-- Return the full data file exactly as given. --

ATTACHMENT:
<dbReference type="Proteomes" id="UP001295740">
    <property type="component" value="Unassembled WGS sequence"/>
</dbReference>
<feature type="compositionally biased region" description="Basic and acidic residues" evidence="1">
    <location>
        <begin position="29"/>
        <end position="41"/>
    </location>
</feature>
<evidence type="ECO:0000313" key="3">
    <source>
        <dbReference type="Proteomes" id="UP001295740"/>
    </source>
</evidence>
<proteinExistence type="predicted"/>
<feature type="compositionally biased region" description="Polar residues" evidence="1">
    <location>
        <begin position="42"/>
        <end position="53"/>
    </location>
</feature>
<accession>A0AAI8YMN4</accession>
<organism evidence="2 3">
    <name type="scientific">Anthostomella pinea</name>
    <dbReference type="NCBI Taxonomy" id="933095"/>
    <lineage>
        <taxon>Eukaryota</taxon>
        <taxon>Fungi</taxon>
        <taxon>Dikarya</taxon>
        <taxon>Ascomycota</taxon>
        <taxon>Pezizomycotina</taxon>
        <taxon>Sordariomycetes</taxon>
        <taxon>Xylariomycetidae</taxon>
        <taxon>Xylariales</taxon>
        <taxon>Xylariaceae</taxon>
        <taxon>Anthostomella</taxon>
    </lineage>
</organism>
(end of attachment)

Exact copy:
<dbReference type="Proteomes" id="UP001295740">
    <property type="component" value="Unassembled WGS sequence"/>
</dbReference>
<feature type="compositionally biased region" description="Basic and acidic residues" evidence="1">
    <location>
        <begin position="29"/>
        <end position="41"/>
    </location>
</feature>
<evidence type="ECO:0000313" key="3">
    <source>
        <dbReference type="Proteomes" id="UP001295740"/>
    </source>
</evidence>
<proteinExistence type="predicted"/>
<feature type="compositionally biased region" description="Polar residues" evidence="1">
    <location>
        <begin position="42"/>
        <end position="53"/>
    </location>
</feature>
<accession>A0AAI8YMN4</accession>
<organism evidence="2 3">
    <name type="scientific">Anthostomella pinea</name>
    <dbReference type="NCBI Taxonomy" id="933095"/>
    <lineage>
        <taxon>Eukaryota</taxon>
        <taxon>Fungi</taxon>
        <taxon>Dikarya</taxon>
        <taxon>Ascomycota</taxon>
        <taxon>Pezizomycotina</taxon>
        <taxon>Sordariomycetes</taxon>
        <taxon>Xylariomycetidae</taxon>
        <taxon>Xylariales</taxon>
        <taxon>Xylariaceae</taxon>
        <taxon>Anthostomella</taxon>
    </lineage>
</organism>